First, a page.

Anastasia Hastings: Of Manners and Murder

Of Manners and Murder, the first in Anastasia Hastings’ new series starring an agony aunt heroine, is far from the author’s first book. Anastasia Hastings is one of many pseudonyms for Casey Daniels, a veteran author with dozens of works to her name. Of Manners and Murder reads like it was written by a practiced hand. It opens with Violet, our heroine, discovering that her aunt, Adelia, is the most famous agony aunt in London in 1885. Adelia writes as Miss Hermione and has managed, for years, to keep the truth from everyone, including the two girls living with her. Just as Violet is given this information, Adelia leaves on vacation – and puts Violet in charge of answering her mail.

An intelligent, independent person, Violet is more than up to the task. We see her answer a few letters, all with blunt honesty. They’re just the sort of things we ourselves might want to yell at someone who’s written into an advice column, particularly when the questions are silly. It’s nice, too, for other characters to respect this in the story. There are some who don’t like Violet’s acerbic answers, of course, but this just makes the differing opinions more convincing.

Violet herself grew up with a doting father, mostly abroad. She had a range of experiences because of it, and is believable as someone who can, and does, take care of themselves. So, when a letter comes from an Ivy Armstrong claiming that someone is trying to kill her – and providing a picture with circled portraits of her suspects – there’s no doubt that Violet is going to do something about it.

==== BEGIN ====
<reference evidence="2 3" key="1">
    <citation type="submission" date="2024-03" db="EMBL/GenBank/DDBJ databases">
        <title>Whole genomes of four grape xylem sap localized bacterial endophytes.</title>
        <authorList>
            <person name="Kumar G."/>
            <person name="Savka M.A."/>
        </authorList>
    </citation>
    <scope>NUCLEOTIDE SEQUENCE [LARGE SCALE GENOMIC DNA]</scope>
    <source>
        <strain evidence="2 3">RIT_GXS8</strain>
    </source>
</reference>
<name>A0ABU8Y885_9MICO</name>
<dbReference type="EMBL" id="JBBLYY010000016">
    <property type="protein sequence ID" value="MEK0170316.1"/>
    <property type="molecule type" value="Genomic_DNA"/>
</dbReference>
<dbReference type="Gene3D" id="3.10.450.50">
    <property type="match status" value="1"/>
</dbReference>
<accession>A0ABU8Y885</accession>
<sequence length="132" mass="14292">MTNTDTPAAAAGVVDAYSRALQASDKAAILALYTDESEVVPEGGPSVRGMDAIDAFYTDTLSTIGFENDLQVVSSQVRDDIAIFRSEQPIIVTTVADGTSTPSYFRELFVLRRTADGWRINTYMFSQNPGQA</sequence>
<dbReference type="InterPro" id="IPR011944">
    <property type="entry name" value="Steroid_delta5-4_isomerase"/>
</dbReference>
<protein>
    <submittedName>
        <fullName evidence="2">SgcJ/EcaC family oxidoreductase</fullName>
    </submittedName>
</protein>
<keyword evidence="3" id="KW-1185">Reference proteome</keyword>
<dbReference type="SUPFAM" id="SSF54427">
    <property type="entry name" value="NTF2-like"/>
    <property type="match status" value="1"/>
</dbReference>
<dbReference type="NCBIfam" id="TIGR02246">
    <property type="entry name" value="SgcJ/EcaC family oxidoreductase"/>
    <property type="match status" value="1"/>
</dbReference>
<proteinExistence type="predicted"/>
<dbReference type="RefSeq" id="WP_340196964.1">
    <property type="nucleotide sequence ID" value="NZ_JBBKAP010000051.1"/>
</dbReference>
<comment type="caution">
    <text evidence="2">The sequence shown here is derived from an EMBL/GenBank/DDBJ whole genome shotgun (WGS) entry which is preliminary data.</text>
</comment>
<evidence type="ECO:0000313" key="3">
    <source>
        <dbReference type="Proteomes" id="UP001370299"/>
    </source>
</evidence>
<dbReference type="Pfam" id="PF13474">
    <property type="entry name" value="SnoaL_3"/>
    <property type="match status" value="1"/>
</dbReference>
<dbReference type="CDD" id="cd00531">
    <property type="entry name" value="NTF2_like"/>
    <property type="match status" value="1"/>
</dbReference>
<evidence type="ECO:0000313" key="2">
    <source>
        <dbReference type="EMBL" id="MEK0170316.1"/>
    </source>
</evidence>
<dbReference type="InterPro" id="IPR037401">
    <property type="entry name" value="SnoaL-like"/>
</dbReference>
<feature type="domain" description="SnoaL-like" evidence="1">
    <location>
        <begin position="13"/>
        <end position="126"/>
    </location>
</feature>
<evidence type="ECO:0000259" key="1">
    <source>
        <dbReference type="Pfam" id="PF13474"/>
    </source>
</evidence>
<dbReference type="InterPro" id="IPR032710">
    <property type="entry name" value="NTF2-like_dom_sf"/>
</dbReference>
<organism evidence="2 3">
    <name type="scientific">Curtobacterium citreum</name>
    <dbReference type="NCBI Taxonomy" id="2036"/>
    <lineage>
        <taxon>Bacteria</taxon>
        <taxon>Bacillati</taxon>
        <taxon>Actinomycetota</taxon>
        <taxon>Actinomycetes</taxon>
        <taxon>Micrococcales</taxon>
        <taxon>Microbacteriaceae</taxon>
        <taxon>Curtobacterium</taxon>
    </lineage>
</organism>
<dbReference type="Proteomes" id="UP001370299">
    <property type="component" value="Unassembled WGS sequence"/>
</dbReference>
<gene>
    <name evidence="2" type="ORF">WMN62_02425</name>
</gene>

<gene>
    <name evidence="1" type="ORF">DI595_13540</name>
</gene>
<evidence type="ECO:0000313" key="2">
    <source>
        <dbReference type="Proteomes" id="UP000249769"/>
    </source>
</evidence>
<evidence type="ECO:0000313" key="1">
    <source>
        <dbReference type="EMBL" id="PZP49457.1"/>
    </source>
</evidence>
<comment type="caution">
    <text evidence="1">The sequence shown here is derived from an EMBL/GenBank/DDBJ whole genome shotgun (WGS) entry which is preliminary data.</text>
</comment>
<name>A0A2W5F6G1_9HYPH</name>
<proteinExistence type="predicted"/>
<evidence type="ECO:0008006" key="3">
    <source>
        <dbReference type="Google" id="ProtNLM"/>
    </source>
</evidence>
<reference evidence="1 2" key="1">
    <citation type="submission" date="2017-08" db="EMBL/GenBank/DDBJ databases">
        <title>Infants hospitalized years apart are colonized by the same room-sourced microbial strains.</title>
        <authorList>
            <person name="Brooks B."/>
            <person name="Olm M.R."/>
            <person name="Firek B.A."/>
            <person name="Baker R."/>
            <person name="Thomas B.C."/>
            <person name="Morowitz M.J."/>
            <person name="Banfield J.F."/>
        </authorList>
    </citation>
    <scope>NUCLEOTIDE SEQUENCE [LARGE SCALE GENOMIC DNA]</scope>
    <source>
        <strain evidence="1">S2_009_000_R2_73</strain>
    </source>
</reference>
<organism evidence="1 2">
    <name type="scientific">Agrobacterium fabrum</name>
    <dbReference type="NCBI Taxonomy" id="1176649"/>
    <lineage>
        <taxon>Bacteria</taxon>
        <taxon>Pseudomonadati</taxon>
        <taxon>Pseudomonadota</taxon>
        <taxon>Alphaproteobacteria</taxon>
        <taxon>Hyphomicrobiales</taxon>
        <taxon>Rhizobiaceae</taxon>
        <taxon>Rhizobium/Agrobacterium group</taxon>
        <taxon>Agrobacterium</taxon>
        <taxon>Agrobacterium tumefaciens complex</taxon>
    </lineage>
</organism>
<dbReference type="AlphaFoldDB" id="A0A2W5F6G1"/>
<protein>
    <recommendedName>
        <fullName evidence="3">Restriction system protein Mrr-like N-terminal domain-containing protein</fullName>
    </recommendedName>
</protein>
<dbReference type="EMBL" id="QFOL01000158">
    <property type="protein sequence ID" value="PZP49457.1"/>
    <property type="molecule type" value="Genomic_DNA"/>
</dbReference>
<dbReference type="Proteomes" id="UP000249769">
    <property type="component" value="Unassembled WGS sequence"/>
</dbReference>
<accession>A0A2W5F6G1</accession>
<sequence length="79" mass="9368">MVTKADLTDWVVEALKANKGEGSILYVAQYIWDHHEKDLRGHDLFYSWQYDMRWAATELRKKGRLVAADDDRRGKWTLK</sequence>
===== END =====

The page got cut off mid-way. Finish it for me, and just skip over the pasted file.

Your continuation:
She sets off for Ivy’s sleepy little hamlet, determined to help and finds Ivy’s funeral being held the very same day that she arrives. Aghast that she was too late to help, Violet becomes determined to find justice for Ivy. And, indeed, all the people that Ivy fingered as her potential killers are highly suspicious. Ivy was a young lady recently married with a shadowed family history, and she invites the reader to get to know her even in death. The little town itself, though it’s unlikely to be revisited in later works, provides interesting suspects, background characters, and a nice and suitably claustrophobic setting for the action to come. As things progress, and Violet gets closer to proving that Ivy’s accident was a murder, someone is trying to kill Violet, too.

Of course, Of Manners and Murder also has a second heroine. For a few sections, Violet’s spacey half sister Sephora takes the narrative reins. Violet doesn’t care about fashions, adhering to proper etiquette, and finding a rich husband – but the story has Sephora to engage with all those things. Sephora has recently been seeing a suitor in secret, who she is positive is her true love. Almost all her sections revolve around this. At one point, she even writes to Violet, who she has no idea is Miss Hermione’s stand in. She receives a scathing answer.

Though Sephora’s sections were often funny, they didn’t have as much zip as Violet’s. I expect that she will grow as a character as the series does. The other sticking point, for me personally, was Violet’s love interest. He felt unneeded and, as he came rather late in the narrative, shoehorned in. It also didn’t seem like Violet needed a love interest – at least not this early on. Aside from this, though, Of Manners and Murder was a charming read with a solid plot at the center. Hasting’s characters felt like real people, very often people the reader might know. I look forward to seeing where the story goes next. — Margaret Agnew


Margaret Agnew is the Director of the Cahokia Public Library in Cahokia, Illinois.  A graduate of Ripon College and Indiana University, she has been a mystery fan and an avid reader from an early age.  She was also a reviewer for Mystery Scene Magazine.